Even though I’ve had my back to it for much its creation, The
Sketch (feels like it should be capitalized) has been a rich part of Lent
The idea came out of an initial observation that the
scripture readings for each week of Lent this year contain key images that fit
together into a coherent landscape. That
landscape is now complete.
In the upper left is the wilderness of Lent 1 in which Jesus
fasted and listened for the Spirit’s path.
Lent 2 featured Abraham looking at the stars and Jesus
walking toward the city of Jerusalem
Lent 3 included the parable of the unfruitful fig tree (left
foreground) and an invitation to the living waters.
In Lent 4 we pondered the parable of the prodigal son (or
species) where the field on the right and animals took shape. What an adorable pig.
The story of Lent 5 took place around a table where Jesus
was anointed with expensive perfume by Mary.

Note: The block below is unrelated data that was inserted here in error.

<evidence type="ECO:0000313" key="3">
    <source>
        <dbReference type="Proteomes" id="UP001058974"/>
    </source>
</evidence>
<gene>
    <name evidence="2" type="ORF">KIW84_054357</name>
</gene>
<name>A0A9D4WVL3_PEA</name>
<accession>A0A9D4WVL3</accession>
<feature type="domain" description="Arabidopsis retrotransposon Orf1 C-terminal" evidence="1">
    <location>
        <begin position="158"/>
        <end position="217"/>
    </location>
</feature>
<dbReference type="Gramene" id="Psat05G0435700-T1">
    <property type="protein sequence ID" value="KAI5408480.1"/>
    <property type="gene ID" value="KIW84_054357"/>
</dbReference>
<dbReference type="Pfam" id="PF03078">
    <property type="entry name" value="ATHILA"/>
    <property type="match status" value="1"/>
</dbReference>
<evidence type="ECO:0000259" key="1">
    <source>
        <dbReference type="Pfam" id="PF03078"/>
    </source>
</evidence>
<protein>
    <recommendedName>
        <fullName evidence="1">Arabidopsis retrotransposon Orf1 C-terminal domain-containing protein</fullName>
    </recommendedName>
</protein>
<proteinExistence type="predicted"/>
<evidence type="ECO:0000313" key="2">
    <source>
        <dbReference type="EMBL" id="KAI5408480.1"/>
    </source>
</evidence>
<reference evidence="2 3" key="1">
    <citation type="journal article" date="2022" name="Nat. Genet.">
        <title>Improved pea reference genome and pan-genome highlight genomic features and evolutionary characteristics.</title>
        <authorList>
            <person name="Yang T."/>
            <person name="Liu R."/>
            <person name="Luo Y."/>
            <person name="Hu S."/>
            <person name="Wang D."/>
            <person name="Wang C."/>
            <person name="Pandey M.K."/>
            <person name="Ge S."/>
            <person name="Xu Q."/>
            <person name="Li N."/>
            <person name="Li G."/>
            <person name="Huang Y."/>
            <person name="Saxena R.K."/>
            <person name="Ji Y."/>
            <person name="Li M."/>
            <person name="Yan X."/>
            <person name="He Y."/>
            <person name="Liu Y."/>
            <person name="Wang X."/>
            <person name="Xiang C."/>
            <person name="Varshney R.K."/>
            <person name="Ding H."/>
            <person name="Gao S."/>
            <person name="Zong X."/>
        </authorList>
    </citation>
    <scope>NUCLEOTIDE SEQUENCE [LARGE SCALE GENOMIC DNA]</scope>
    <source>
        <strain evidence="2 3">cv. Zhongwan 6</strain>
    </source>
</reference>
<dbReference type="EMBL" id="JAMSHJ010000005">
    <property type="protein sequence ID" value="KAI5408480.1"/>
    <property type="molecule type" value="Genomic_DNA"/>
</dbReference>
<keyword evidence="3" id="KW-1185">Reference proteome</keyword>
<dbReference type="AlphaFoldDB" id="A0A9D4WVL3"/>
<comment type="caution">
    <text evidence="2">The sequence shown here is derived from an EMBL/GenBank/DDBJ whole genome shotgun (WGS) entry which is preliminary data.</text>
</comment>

And last Sunday, Palm Sunday, the path into the city was
paved with palms and cloaks. This path
leads to the cross.
It’s not a mistake that the table lands in the middle of
this image. Surrounded by all this
beauty and trouble, we gather to eat and fellowship. The table – and the bread and cup it holds –
is one of the central images of our faith.
It was around this table that Jesus gathered with his closest companions
on this night of Holy Week – Maundy Thursday.
At this table he assured them of his love for them, offered them bread
as a sign of his body, and washed their feet.
Common and holy things happen around tables. We believe with Jesus that the table is wide
enough for everyone, and there is enough for all to eat their fill.
The Sketch will also play a part in our worship for Easter,
and then it will remain up front throughout the Easter season until summer.
If you’re able, join us for the Good Friday service tomorrow